This was just a little something I wrote for the magazine at Keele Uni. Enjoy!
It was a sigh of relief as I put down my 50 L backpack in what was going to be my home for the next three months. Keele University. It was a breath of fresh air. Actually, try 600 acres of fresh air. A picturesque ‘Hogwarts-styled’ campus, with a lot of land.
Due to an unreliable airport attendant, I finally arrived at Keele only 7 hours later than when I was supposed to. I was cold, sore and tired from what had been a very long day. A very long two months actually.
The transition from life back home in Australia, to backpacking through Eastern Europe, to having a place to call home was going to be a huge adaptation. I had been living with no postal address, no phone number and barely any clothes. It was a lot to take in that night, as I emptied out my storage bags after two months. I had been sleeping on trains, buses, floors, seats, hostels and many other uncomfortable areas. I felt like a kid in a candy store. My own bed? My own sink? A desk? I couldn’t believe it.
I’ve only been at Keele for less than a couple of weeks, but I can already tell it’s going to be a good time. Being an international student can be daunting, but I think it’s something that uni students should do during their degree. Here are the reasons why:
Living away from home is one thing, but doing it in a different country is a whole other level. It’s like you reach this entire new stage of independence. Being a solo backpacker and now an exchange student, I’ve really learnt to rely on myself and no one else, and it is such a good feeling. Doing everything on your own can be tough, but it’ll definitely open your eyes and make you a very grateful person for what you have back at home.
This is probably one of the biggest ones. The little skills you learn living and travelling abroad are amazing. Thinking back to my second day at Keele, all the International Freshers were given free breakfast. I sat on a table with a group of girls, on of whom was staring at my plate. I had a few slices of bread, some packaged butter, a cup of tea and a teaspoon.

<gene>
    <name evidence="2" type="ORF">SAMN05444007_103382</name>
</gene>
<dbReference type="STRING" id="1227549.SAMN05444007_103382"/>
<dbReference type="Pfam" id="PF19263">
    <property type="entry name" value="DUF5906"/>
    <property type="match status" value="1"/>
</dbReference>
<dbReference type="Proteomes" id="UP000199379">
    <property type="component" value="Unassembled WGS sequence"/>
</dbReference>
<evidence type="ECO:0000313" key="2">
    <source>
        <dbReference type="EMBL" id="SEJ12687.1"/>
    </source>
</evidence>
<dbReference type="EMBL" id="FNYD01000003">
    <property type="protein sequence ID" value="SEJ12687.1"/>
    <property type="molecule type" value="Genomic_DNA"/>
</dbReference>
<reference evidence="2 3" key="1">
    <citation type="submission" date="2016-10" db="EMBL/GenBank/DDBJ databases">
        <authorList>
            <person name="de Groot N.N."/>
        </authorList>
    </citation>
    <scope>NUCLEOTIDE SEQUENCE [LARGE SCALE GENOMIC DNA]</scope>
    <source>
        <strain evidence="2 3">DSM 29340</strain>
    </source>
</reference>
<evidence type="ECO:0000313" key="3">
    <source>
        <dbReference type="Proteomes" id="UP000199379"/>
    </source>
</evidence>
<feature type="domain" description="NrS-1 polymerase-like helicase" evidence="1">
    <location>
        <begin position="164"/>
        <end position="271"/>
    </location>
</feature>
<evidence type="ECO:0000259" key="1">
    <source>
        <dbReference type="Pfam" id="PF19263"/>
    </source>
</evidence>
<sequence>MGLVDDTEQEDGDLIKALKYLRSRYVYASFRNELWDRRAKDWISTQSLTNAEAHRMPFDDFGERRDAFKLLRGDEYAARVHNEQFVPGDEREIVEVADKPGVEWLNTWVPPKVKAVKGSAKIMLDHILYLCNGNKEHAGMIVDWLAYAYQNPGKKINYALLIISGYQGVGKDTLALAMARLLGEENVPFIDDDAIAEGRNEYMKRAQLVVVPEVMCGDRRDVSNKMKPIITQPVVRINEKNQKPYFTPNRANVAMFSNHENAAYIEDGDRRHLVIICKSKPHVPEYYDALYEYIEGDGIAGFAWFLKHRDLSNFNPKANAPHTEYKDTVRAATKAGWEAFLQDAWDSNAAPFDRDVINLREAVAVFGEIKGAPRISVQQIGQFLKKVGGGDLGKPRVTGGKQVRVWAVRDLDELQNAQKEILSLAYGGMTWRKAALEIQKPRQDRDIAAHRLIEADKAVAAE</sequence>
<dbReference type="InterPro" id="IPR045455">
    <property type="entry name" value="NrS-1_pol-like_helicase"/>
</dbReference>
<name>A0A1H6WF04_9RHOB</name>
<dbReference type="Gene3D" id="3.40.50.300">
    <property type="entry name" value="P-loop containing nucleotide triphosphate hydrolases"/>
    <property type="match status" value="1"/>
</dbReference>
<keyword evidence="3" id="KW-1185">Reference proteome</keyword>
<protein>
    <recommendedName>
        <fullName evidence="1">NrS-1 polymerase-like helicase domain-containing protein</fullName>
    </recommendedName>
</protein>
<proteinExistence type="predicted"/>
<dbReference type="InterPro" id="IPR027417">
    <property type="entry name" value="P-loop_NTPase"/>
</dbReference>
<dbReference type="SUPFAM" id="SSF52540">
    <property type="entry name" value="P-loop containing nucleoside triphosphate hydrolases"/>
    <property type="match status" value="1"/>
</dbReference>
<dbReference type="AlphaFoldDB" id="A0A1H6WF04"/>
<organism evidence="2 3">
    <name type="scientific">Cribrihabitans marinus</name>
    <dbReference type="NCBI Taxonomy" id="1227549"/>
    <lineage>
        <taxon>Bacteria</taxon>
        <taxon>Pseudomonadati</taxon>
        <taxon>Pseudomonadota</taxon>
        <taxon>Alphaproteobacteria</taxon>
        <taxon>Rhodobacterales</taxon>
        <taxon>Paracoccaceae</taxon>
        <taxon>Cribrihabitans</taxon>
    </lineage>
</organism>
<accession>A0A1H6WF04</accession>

“Don’t you need a knife for that bread and butter?” one of the girls said. I looked at her, looked at my spoon and laughed.
“Nah, I’ll be alright!” I responded. After spending the past two months using a spoon for everything, I completely forgot that knives even existed! I couldn’t imagine cutting my sandwich and my fruit with one of those silver bladed instruments!
Little skills like this can really help you out when you’re travelling through, or if you’re just getting settled into your exchange life. You may be coming into your study abroad life from travelling (as I have) and not be able to get cutlery or other essentials when you arrive, so it’s always good to know these little tricks of the trade. Things like using a spoon as a knife, a straightener as an iron, a kitchen cloth as a towel and shampoo as every single liquid based thing can all assist in tight budgeted travels and early stages of uni settlement.
… And yes, I have done all of those mentioned for the past couple months.
Overall, the experience of travelling and studying abroad is a major eye opener. Just settling into my life at Keele, I feel like I’ve already experienced so many different things. Travelling to so many countries, you also develop a new sense of appreciation. From showers, beds, cutlery, clothes; you start to learn to be grateful for absolutely everything.
The best thing about the abroad experience has to be the people you meet from countries all over the world. Learning about the way they all live their lives is incredibly fascinating. The cultural differences can be tricky, but that’s what makes it so beautiful.
So make sure you go and talk to the international office during your degree, you won’t regret it!